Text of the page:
Zoito said he wished the two incidents had been solved. “I want to see old cases resolved before I retire,” he said. The Burdick case in particular, because he just barely missed apprehending the perpetrator, “is a case that will stick in my craw for a long, long time.”
Although there is no guarantee that the cases would be solvable if they happened today, Zoito did say that the tremendous advances in forensic science since the 1970s and early ’80s would help provide better clues than investigators had at the time of the investigation.
“At a crime scene, there’s always clues. It’s just a matter of finding them,” Zoito said.
The technology for finding these clues is so far advanced from 26 years ago that there would be much more evidence to go on today. The most obvious change in forensic science is the introduction and widespread use of DNA fingerprinting. Extracting useful information from a crime scene is never easy, but new technology has greatly increased forensic scientists’ efficiency.
Cases like Krizack’s and Burdick’s are frightening, but fortunately rare. Williamstown is lucky to have not seen a murder in so long. Zoito said the WPD is mostly called in to deal with domestic violence, sexual assaults, occasional brawls and car thefts. He also mentioned with a smile that of course they visit the College every once in a while.
Referring to crime in Williamstown, he said, “it’s getting more violent now. People are losing their tempers over the most minute things.”
Zoito said it seems as if crime is moving out of the big cities, which are getting “too hot and heavy,” and into the smaller towns.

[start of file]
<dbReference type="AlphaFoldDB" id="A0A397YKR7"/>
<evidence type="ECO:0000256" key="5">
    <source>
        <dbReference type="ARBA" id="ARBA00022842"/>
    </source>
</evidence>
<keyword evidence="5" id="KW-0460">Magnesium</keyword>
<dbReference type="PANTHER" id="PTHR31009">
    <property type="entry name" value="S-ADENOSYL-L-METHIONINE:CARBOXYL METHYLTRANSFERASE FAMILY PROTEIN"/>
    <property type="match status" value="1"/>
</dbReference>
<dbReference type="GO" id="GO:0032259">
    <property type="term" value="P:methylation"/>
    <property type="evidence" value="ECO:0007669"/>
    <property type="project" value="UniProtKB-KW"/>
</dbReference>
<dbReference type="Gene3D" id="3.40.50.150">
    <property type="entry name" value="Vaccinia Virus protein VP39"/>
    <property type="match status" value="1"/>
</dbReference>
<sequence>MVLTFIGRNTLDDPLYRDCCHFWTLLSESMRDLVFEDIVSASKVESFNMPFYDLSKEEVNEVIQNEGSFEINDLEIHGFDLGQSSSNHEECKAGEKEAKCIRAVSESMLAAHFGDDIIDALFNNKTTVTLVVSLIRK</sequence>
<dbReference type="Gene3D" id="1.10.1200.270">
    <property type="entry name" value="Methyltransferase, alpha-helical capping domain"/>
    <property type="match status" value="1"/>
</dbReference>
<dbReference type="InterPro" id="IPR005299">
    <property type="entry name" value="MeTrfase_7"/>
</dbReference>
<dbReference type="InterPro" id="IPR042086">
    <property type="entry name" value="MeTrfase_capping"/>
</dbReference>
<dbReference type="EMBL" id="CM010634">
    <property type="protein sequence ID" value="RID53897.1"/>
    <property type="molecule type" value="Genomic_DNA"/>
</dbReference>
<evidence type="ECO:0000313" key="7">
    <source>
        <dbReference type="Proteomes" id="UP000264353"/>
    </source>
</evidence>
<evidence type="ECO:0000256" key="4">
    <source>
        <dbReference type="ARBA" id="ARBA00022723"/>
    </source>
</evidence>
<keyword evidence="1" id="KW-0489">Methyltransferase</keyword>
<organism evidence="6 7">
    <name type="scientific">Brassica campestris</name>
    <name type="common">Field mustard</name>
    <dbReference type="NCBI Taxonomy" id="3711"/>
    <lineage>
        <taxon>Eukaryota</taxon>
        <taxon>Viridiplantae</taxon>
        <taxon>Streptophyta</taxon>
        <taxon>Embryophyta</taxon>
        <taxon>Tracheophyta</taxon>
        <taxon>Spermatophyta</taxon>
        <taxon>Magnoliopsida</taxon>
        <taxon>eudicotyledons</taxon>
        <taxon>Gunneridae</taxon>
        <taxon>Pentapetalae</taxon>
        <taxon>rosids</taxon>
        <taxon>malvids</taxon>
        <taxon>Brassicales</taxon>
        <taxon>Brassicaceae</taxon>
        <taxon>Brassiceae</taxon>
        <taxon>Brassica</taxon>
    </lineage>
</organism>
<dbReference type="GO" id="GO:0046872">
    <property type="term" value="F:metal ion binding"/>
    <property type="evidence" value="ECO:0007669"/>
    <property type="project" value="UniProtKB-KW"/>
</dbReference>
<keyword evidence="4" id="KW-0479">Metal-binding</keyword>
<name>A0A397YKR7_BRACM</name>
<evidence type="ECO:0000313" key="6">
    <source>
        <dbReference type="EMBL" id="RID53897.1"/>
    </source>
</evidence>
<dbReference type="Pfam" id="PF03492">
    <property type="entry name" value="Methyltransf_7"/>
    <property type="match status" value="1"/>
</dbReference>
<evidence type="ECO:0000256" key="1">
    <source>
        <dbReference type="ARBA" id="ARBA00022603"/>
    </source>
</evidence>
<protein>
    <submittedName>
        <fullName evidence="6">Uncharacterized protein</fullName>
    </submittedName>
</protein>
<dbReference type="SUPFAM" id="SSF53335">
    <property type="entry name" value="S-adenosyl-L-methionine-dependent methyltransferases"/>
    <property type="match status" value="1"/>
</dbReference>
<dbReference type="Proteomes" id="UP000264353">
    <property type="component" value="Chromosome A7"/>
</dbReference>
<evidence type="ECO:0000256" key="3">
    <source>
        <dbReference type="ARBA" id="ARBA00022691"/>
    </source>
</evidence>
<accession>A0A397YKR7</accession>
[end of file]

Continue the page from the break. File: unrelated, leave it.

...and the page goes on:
“The killing of ‘innocent victims,’ that is, victims whose occupation or way of life did not in any way contribute to or occasion their death usually elicit universal condemnation,” Robert Jackall, professor of sociology and an expert on violence, said.
According to Jackall, Cynthia Krizack is “a classic example of an ‘innocent victim.’” He noted that, “in large cities, such as New York, where cases like this occur with some frequency, similar reactions follow the events themselves, and linger in the consciousnesses of those most directly affected by the crimes, but subsequent similar cases displace them in the public consciousness at large.”
Jackall said the entire College community was horrified by the Krizack events and many students, faculty and staff volunteered to help search for her. When such a serious crime occurs nearby, he said that the College’s responsibility is to “cooperate in any way possible to help the authorities to find the culprit(s) responsible and bring them to justice.”
Sergeant Zoito had advice for helping to prevent violent crimes. He recommended that students, especially females, take self-defense classes. He understands the need to unwind after the stress of an academic week, but emphasized the importance of drinking safely.
He suggested that students should walk facing the flow of traffic so they will be aware if a car is trailing them. Going to party locations during the day to find the nearby streetlights, walking with friends, telling friends where and when you are going and when you expect to be back, checking on the reputation of potential “hook-ups” and above all, exercising caution and sense are all good ways of preventing dangerous situations.
Lastly, Zoito said to trust instinct. “If you ever get a gut feeling that something is not right, call Security and tell them to get over there immediately and get you from point A to point B,” he said.